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Every time there's a new Apple event touting $1600 monitors or $2000 laptops I'm always amazed.

People really do want this stuff, in fact they're chomping at the bit to get the "newest thing".

I've always taken the opposite approach - upgrading old stuff, and using really cheap accessories...It's the way to go.

Before I begin here's what I need tech for:

1) Programming - I've worked as a programmer for a very long time, so the hardware is pretty simple. I need a keyboard, a mouse, a laptop, and an external display. I've always used a laptop as a desktop replacement and unless I'm using some really intense cad, 3d, or number crunching software, it's fine.

2) Video Editing - I'm sort of an outlier. I use an ancient Mac for video editing. It's slow as hell, but it works.

3) Music Production - Surprisingly this is totally doable on a laptop. Yes a desktop would be better, but not by much.

4) Basic Web Stuff - Surfing, Gmail, etc.

Due to the landscape we've all found ourselves in there are three OSes to consider (the big three) - Windows, macOs, and Linux.

Windows is basically the default for about 90% of the planet, and it's fine, but...

It also kind of sucks.

macOs is good, if not better than Windows, but it comes with the Apple tax. With the Apple tax you get a unix bsd based os, tighter integration with the hardware, and audio and video "core" integration that really...just works.

Linux, for me, is basically for programming. macOs used to be but after using's kind of hard to go back. If I have a project I'm working on I want to do it on Linux - separated from any other os.

Upgrading Cheap Hardware

I was recently gifted two ancient Dell laptops - one is a 3537 Inspiron (i3) from 2014 with 4gb of rams and a 500gb hdd. The second is a e6410 Latitude (i7) from 2010 (!) with a 500gb hdd and 4gb of ram.

Both were in pristine condition - basically they'd been used as a desktop replacement with an external monitor, keyboard, mouse, etc.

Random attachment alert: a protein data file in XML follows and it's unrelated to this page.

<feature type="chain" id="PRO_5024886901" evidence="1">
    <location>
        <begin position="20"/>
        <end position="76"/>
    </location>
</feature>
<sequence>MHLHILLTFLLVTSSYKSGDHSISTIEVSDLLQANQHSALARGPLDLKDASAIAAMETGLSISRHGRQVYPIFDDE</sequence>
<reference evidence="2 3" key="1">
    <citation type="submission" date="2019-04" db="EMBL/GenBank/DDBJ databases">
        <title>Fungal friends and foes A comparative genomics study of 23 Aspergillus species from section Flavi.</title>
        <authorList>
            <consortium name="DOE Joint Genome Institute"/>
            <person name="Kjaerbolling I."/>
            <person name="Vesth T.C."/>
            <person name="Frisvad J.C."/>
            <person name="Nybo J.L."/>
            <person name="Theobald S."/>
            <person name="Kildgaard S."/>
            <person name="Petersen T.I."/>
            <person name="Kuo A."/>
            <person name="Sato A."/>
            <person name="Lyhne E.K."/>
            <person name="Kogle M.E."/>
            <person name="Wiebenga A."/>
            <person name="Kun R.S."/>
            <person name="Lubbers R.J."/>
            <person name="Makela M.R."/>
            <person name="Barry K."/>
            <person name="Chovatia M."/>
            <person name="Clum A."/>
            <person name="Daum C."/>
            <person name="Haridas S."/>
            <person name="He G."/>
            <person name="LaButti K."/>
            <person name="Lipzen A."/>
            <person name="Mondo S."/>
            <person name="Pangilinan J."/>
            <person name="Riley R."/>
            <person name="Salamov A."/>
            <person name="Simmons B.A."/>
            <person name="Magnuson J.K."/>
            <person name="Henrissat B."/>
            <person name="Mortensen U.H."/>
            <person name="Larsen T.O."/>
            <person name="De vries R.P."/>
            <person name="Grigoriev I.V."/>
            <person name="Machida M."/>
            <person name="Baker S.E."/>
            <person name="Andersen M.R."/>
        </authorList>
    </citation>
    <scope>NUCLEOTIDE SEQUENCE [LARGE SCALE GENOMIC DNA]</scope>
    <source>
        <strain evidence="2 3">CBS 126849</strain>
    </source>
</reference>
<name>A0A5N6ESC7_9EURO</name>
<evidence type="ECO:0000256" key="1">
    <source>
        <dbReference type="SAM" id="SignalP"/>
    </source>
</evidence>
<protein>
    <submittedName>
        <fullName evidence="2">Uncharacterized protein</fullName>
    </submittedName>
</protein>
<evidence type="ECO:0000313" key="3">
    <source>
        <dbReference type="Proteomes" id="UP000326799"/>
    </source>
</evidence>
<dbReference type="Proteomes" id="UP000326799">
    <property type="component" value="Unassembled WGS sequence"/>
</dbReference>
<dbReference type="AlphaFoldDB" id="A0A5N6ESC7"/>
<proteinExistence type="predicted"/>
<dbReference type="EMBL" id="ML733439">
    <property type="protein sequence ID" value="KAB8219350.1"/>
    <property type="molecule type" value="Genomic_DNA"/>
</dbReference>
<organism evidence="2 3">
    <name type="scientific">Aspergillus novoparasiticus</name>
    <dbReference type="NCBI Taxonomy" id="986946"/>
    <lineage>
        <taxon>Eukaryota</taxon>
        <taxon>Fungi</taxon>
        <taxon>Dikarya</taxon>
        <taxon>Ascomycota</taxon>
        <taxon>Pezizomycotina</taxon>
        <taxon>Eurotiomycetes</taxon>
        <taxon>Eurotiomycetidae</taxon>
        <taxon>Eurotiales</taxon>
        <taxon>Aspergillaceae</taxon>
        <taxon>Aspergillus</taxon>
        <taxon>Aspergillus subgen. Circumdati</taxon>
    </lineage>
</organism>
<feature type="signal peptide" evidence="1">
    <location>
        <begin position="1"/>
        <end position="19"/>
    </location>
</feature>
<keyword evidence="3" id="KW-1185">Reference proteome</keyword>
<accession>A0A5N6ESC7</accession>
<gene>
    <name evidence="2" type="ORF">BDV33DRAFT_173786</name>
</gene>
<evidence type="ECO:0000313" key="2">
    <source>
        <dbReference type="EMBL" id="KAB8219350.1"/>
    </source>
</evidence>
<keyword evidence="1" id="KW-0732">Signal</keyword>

My macbook pro is the 2012 Frankenstein - basically the last mac that could be totally upgradeable.

So, for all of them I checked Crucial and ordered the highest amount of ram they could take and an MX500.


Mac - 16gb, 2tb Mx500 ($300 total)
Inspiron - 16gb, 1tb Mx500 ($175 total)
Latitude - 8gb, 500gb Mx500 ($150 total)


After cloning all of the old drives and installing the new ones (which thankfully worked on all of them) I got a new monitor, the Asus pa248qv for $230 (it was $200, but the pandemic came along) and set up the Inspiron to dual boot Windows and Ubuntu.


Windows/Linux on hdmi, mac on display port.

I used a cheap Logictech M100 for the Windows/Linux to avoid Bluetooth issues.


After doing a ton of programming in Linux I went back to the mac to edit video and the mouse (Logitech m557) which I thought was the greatest Bluetooth mouse ever felt...awful. It was way to heavy, sluggish, and too low profile.

I immediately got two more of the m100s and I'm glad I did. They have a perfect shape, they do the job (if you aren't gaming) and they're $10.
After dealing with Bluetooth issues on Windows/Linux I switched to a Perixx 407W which costs $18.


I also ordered a second Perixx PERIBOARD-407W. Interestingly the second is a little bit different than the first - quieter and "looser". Doesn't matter, I'll keep both.

Basically what I'm saying here is for about $930 I upgraded 3 old school laptops that work really well, even in 2022, with a (1920 x 1200) color corrected monitor.

Apple's "Tilt and height adjustable display" is $600 extra.

I also got a $20 stand to hold the macbook and it's perfect.


$930 for upgrades on 3 old school laptops (with monitor) or I could go with $600 extra on a $1600 monitor.

The Asus' accuracy is ΔE < 2, Calman Verified. It has a stand that can adjust height and tilt - for $230.

Is it as good as an Apple Studio Display?

No. But it's better than anything you can get until $500 is your price point.

Upgrading old stuff is the way to go. I know the "new shiny" is attractive, but the stuff you have will do the job...just slower, but it won't end up in a landfill as fast.

Edit (5/6/2022): After a while my Mac started to have problems with Blutetooth, and I knew it was time to go all wired (highly recommended btw).

I got a Macally USB Wired Keyboard (there are two types, one is plastic, one is metal and plastic - go for the metal version).


Basically the Macally is a copy of Apple's Magic Keyboard, but it's USB, and it's awesome. It's got the same chiclet keys, same font, etc, but it's wired so there's never any problem when you really need to edit, send an email, etc. right now.

A few weeks later, just for kicks I tried the Macally with Windows...then with Linux - both worked perfectly - I ordered 2 more instantly.

So, the Perixxes are now on a shelf and I'm trying to give them away - the difference between the Macally and the Perixx is night and day. A $36 mistake is worth it if one finally finds the perfect keyboard : )

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